If I had a Rocket Launcher features Bruce on electric guitar and starts with no accompaniment. The band doesn’t kick in until the first chorus. Stick provides both the bass and also something like high pitched keyboard fills, which provides a very nice sonic effect on the ending. The guitar solo is one of Bruce’s best and the vocals are very good, filled with passion.
The stick and drums provide a very solid base for the reggae song Broken Wheel. Fergus Marsh contributes excellent, atmospheric instrumental work on the bridge.
Stolen Land follows, featuring Bruce on vocals and the bohdran. As he said in notes from his songbook Rumours of Glory, “Trying to make this song work for a subsequent solo tour, I discovered that if I played a Bo Diddley beat on the bohdran, the Irish drum, I could sing the song with it. It appears that way on the live album." If “Bo Diddley beat” doesn’t mean something to you, go listen to the song Who Do You Love. The studio version appeared on Waiting for a Miracle and is a very electronic funk song, with Hugh Marsh playing electric violin and keyboards and synthesizers. There’s a little bit of a very distorted guitar solo near the end of it, but Bruce mainly contributed the vocals.
To Raise the Morning Star, originally released on Stealing Fire, features Bruce on electric guitar using lots of effects, along with the bass part from Fergus Marsh on stick. There’s an extended rock guitar solo. No other description fits, given the distortion and other effects.
Bruce opens Maybe the Poet playing the signature riff at the beginning on harmonica, which he plays off and on throughout. He also plays very distorted electric guitar. This is very different from the original version on Stealing Fire, but I’m not complaining at all.
The album ends, somewhat curiously, on the Monte Python song, Always Look on the Bright Side. Bruce plays acoustic guitar, starting out solo for the first verse which is played slowly and theatrically for emphasis. The band joins in at the chorus and the piece settles into a show-tune jazz groove. This is one of the few songs Bruce has ever recorded on one of his records that he did not write. He rarely even performs a song by someone else in his concerts, though I did hear him play Pete Seeger’s Turn, Turn, Turn around the time that he recorded it for a tribute album. In any event, this is a good song to end what some may consider a pretty heavy concert or album, injecting a little humor at the end, even if it is a song about death and how “Life’s a piece of shit, when you look at it.”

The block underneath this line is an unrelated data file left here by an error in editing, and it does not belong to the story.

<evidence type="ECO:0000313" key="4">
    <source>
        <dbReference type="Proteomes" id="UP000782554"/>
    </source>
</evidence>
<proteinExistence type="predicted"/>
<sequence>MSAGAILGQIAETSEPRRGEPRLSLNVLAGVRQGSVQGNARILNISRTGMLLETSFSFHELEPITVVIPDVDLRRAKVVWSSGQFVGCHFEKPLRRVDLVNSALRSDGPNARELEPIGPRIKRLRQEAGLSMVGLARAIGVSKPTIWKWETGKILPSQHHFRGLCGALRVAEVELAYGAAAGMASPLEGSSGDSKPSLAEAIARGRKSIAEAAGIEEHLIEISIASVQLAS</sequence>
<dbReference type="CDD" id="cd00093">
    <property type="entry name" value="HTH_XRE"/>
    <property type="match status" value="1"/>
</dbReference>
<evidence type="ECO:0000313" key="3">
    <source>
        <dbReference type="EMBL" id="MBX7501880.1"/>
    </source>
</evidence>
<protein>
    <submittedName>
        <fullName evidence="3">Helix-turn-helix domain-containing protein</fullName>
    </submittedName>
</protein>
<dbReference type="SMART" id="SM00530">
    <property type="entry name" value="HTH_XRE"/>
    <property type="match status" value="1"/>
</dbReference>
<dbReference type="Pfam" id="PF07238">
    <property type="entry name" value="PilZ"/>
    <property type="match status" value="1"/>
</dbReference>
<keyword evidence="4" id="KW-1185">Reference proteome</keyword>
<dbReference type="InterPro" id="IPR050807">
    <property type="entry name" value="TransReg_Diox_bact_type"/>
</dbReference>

This is possibly Bruce’s most electric, rock oriented album, at least to this point, despite a handful of acoustic pieces in the middle. It definitely rocks harder than any of his previous studio albums. All the songs on this album were released after Circles in the Stream, except Silver Wheels, so this is a pretty good record of his work in the 13 years between the two albums.
One very curious omission from the album is a version of Lovers in a Dangerous Time, clearly one of Bruce’s signature songs from the 80’s, though you could also make strong cases for Fascist Architecture, The Trouble with Normal, and other songs from Dancing in the Dragon’s Jaw, Humans, and Inner City Front. Admittedly, that’s a nice problem for any artist to have: too many stellar songs.
Again, I have not been able to locate a set list from these performances. A performance at the Maine Festival three days before has nine of the same songs released from these concerts, with the addition of Lovers in a Dangerous Time, All the Diamonds, Shipwrecked at the Stable Door, Don’t Feel Your Touch, If a Tree Falls, and Peggy’s Kitchen Wall. A show two weeks later at the Greenbelt Festival in the UK has eight of the songs recorded on Live, with a few different alternative choices, such as Radium Rain, Where the Death Squad Lives, Lord of the Starfields, and The Gift. Recordings of some of these songs may, or may not, exist from the performances captured for Live.
 McGregor, Arthur, ed. "Rumours of Glory 1980-1990" (songbook), OFC Publications, Ottawa, 1990. p.85.